Many contractors in the CVP are scratching their heads at the latest USBR allocation announcement for South-of-Delta deliveries that was finally released late in the farm planning season.

In the wettest year on record, with approximately 200% of average precipitation, a lot of people are asking questions-

Why is the allocation only 65%?

Why did the announcement come so late?

If this is a record-breaking water year, what will normal years look like?

How can the system be so broken?

Read the responses from some of those impacted:

Westlands Water District

San Luis and Delta Mendota Water Authority

Watch a television interview with a farmer on the topic.

 

 

Out-of-Touch Federal Bureaucrats Actively Obstructing Emergency Fixes at Oroville

February 27, 2017 in CFWC Blog, Releases

You can’t make this stuff up

While California water officials deal with historic flooding and neglected infrastructure as well as emergency efforts to protect people and property from the next storms, our federal bureaucracy is also hard at work. Except its hard work is directed at putting up roadblocks to the very emergency repairs California officials are rushing to complete.

Recommendations could slow recovery efforts

A four-page letter sent recently to the Federal Energy Regulatory Commission (FERC) by the National Marine Fisheries Service (NMFS) makes outrageous recommendations that will confound efforts to begin repairing the damage at Oroville Dam. FERC maintains authority over the Oroville Hydroelectric Project.

The California Department of Water Resources stopped releases from Oroville’s main spillway on Monday, February 27 in order to begin dredging soil and concrete that are blocking Oroville’s power plant. Getting the power plant back on line will help regulate releases from the dam during the remainder of the rainy season, which will enhance public safety.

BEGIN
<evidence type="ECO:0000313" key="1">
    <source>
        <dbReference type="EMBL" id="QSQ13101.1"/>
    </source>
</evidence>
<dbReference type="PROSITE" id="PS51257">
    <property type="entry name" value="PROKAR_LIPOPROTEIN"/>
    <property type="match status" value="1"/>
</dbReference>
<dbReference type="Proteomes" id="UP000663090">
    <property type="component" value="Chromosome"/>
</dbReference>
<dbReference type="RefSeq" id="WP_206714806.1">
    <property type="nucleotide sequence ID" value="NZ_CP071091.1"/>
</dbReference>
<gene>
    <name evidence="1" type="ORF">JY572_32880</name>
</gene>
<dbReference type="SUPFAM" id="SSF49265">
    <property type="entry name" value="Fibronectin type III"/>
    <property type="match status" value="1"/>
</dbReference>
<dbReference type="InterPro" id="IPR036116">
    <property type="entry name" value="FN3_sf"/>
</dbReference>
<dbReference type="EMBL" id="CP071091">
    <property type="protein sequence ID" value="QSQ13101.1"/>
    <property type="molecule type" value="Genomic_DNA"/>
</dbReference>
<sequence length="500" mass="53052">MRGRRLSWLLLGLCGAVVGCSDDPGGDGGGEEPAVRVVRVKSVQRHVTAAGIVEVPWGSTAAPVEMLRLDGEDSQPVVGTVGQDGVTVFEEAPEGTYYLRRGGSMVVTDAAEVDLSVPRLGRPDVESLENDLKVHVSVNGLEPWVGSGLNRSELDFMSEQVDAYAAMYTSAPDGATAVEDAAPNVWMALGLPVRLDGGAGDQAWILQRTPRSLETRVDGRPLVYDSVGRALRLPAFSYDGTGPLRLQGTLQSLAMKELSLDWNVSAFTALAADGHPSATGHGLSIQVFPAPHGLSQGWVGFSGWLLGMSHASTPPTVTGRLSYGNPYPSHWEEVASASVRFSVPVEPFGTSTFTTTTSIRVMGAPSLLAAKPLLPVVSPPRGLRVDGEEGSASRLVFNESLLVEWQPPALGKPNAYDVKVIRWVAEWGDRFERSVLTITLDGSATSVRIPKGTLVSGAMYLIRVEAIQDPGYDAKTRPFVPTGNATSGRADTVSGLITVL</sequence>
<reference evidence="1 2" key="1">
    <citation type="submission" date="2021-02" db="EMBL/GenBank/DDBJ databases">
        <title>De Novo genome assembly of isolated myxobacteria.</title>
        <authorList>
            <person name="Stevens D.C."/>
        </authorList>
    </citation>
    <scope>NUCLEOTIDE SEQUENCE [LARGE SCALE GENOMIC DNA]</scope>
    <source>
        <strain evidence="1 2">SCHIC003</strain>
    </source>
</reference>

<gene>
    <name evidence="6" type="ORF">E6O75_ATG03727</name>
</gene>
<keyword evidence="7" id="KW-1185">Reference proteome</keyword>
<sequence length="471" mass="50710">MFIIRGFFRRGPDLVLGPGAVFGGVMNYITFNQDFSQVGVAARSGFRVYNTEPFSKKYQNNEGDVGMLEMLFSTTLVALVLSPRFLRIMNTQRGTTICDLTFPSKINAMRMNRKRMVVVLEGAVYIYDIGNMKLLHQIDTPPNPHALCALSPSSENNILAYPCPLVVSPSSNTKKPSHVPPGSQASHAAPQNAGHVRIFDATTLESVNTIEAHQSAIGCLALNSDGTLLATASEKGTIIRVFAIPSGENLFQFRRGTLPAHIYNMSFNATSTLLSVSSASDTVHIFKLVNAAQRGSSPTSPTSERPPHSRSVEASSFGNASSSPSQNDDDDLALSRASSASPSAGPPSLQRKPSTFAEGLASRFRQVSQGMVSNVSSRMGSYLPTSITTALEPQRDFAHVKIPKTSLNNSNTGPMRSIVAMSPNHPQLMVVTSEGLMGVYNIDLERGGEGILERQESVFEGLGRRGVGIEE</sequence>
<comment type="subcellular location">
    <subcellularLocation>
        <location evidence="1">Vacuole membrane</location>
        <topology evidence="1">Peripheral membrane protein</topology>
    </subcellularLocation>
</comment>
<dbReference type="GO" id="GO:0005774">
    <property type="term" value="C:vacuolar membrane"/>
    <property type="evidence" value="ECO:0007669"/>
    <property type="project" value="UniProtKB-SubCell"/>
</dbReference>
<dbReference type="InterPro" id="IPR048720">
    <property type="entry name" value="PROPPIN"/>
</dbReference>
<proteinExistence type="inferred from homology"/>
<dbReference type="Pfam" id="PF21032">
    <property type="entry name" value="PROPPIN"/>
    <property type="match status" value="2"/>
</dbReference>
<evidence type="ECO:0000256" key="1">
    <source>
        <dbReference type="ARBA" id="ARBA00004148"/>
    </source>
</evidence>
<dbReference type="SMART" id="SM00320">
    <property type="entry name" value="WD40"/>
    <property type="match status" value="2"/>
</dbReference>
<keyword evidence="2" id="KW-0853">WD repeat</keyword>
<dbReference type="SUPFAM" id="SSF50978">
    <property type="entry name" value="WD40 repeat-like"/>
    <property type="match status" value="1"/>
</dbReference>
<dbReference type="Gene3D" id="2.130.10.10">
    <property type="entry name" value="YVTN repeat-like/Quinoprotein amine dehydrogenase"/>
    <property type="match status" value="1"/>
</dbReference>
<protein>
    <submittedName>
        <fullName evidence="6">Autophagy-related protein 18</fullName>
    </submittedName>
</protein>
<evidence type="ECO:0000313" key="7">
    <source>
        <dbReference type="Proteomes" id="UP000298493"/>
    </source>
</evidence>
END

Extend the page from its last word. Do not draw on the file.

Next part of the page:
Just work at night

The NMFS letter makes 22 requests that it believes would minimize the effect on anadromous fish species and habitat on the Feather River. Those recommendations include:

  • Only working on Oroville repairs at night, instead of letting repair work proceed as quickly as possible.
  • Ramping flows up and down as slowly as possible, which would inhibit the ability to get prepared for the next storms
  • Maintaining minimum flows at all times, again obstructing necessary preparations for the next wave of storms
  • Taking time away from necessary repairs to survey the locations of fish that may still be in the river, and mandating a detailed level of data-collection down to checking date, time and location stamp on cameras.
  • Requiring time taken away from emergency needs to “deploy as many people as possible” to survey fish.

Repairs must occur quickly

There are more storms on the horizon as well as a record snowpack eager to melt this spring. Time is of the essence. DWR was right to shut the spillway and begin work as soon as possible in order to begin the clean up. The 180,000 people who evacuated two weeks ago should not be held hostage to a bureaucratic process that will slow progress on repairing the storm damage.